“Yoga is seeing life the way it is”—Patanjali’s Yoga Sutras.
“If we practice the science of yoga, which is useful to the entire human community and which yields happiness both here and hereafter – if we practice it without fail, we will then attain physical, mental, and spiritual happiness, and our minds will flood towards the Self.”–Sri K. Pattabhi Jois
Ashtanga Vinyasa Yoga
“The Ashtanga Vinyasa Yoga series, is a system of Yoga, that is said to have its origin in an ancient text called the Yoga Korunta. This text was imparted to Sri T. Krishnamacharya in the early 1900’s by his Guru/teacher- Rama Mohan Brahmachari, which was later passed down to Sri K. Pattabhi Jois during the duration of his studies with Krishnamacharya, beginning in 1927.
This style of yoga is characterized by a focus on vinyasa. Vinyasas are the linking of breath with movement. An individual’s breath initiates and controls their movements and the length of time held in their postures. This process produces an intense internal heat and a purifying sweat.
The Ashtanga Vinyasa system is an exact science; with a specific breath count for each asana and movement. And when practiced with a progressive series postures in sequential order allows a person to tap into unknown possibilities and uncover hidden potential. This is an ongoing, cumulative and a therapeutic process, further allowing a person to evolve to their fullest potential on a physical, psychological and spiritual level.
The sophistication and simplicity of this type of yoga is that everyone breathes. From an ongoing practice and over time, a person learns to control their breath. When one can control their breath, they can, in turn control their practice. By focusing on the breath an individual’s intention is created, which can initiate an awareness of actions in postures, freeing the body, allowing each movement, asana, to be graceful, strong, stable and always evolving”.
For more information about Ashtanga Vinyasa Yoga visit the Sri K. Pattabhi Jois Ashtanga Yoga Institute.
Ashtanga Vinyasa Krama Yoga
Vinyasa Krama Yoga classes are grounded in the tradition of Ashtanga Vinyasa Yoga. They utilizes the vinyasa technique of synchronizing breath with movement, while remaining with in the boundaries of the Ashtanga Sequences and the intention of the practice.. The difference between all six series of the Ashtanga Vinyasa Yoga sequences and Vinyasa Krama sequences, is that in Vinyasa Krama classes, the postures can be adapted, deciphered, or the class structured to meet the needs of the students, while still maintaining the integrity of the framework of the Ashtanga Sequences.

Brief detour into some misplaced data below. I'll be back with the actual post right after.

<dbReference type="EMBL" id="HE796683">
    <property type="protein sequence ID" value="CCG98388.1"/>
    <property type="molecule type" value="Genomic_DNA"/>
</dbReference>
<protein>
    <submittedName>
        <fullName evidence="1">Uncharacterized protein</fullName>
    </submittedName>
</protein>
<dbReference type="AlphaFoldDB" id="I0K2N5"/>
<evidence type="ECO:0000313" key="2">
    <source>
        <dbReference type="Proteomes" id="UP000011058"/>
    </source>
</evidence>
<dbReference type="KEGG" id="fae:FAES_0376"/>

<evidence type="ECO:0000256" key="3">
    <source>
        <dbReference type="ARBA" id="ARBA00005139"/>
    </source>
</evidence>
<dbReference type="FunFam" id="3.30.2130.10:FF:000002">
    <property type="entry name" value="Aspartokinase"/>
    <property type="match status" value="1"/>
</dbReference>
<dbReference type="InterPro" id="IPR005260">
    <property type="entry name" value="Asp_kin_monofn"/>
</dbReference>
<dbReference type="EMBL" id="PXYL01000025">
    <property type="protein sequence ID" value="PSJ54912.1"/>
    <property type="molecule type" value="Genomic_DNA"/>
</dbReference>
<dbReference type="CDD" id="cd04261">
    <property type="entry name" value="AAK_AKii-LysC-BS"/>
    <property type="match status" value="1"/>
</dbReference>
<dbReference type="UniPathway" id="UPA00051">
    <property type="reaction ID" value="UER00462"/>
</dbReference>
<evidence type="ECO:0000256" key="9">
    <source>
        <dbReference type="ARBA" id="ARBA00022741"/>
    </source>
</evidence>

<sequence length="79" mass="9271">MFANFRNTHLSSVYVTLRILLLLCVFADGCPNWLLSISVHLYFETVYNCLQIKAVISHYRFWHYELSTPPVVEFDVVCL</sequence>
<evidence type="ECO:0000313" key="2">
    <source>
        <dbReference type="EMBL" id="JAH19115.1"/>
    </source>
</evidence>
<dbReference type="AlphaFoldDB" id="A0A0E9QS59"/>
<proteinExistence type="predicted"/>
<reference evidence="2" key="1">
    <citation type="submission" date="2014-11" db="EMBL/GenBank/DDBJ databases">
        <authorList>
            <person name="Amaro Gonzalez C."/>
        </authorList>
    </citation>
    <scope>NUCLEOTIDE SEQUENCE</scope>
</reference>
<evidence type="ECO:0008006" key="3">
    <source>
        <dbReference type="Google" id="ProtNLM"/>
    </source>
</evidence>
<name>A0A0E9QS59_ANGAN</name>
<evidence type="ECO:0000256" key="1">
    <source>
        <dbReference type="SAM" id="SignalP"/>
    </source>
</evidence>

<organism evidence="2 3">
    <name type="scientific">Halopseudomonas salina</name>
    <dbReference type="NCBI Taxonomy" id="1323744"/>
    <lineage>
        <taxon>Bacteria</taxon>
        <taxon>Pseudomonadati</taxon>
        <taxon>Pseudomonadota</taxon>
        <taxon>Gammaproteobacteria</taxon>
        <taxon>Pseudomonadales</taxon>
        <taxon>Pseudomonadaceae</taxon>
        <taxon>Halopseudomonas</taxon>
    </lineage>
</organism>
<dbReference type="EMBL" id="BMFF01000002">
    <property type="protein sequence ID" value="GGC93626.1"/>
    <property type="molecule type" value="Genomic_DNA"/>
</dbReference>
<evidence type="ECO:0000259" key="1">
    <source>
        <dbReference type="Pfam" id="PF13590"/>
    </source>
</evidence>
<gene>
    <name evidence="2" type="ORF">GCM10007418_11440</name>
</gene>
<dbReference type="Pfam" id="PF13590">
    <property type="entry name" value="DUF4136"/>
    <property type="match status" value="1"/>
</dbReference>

“Oh Yogi! Don’t do Asana Without Vinyasa“. -Vamana Rishi
The Eight Limbs/Steps of Ashtanga Yoga
Yoga can be described as a practice, a magnificent science, dedicated to creating union with body mind and spirit. It supports the practitioner by using the breath and body to cultivate and foster a new level of awareness of ourselves and an intimate connection to all: creating a balance so as to live in peace, good health and harmony with the greater whole. There are eight “steps” or “limbs” of Ashtanga Yoga and they are:
Yama: The Yamas can be thought of as the ethical standards or restraints, universal morality or integrity that is necessary for achieving harmony with other beings.
Niyama: The Niyamas can be described as actions that are necessary for achieving balance, self discipline or personal obervances with one self.
Asana: Postures/asanas/poses, that are practiced.
Pranayama: Pranayama is the practice of breath control, through breathing exercises. This is a fundemental aspect of the Ashtanga Yoga system.
Pratyahara: Control of the senses. Our attention is directed internally.
Dharana: Concentration of the mind and cultivating inner awareness. This stage has been described as where the “real yoga” happens.
Dhyana: Devotion, Meditation or Contemplation. It can be described as a stream of consciousness whereby very little of the “Self” exists.
Samadhi: Is the eighth limb of Ashtanga Yoga where, Peace, Union, Joy, Freedom unite. Sometimes referred to as Nirvana.
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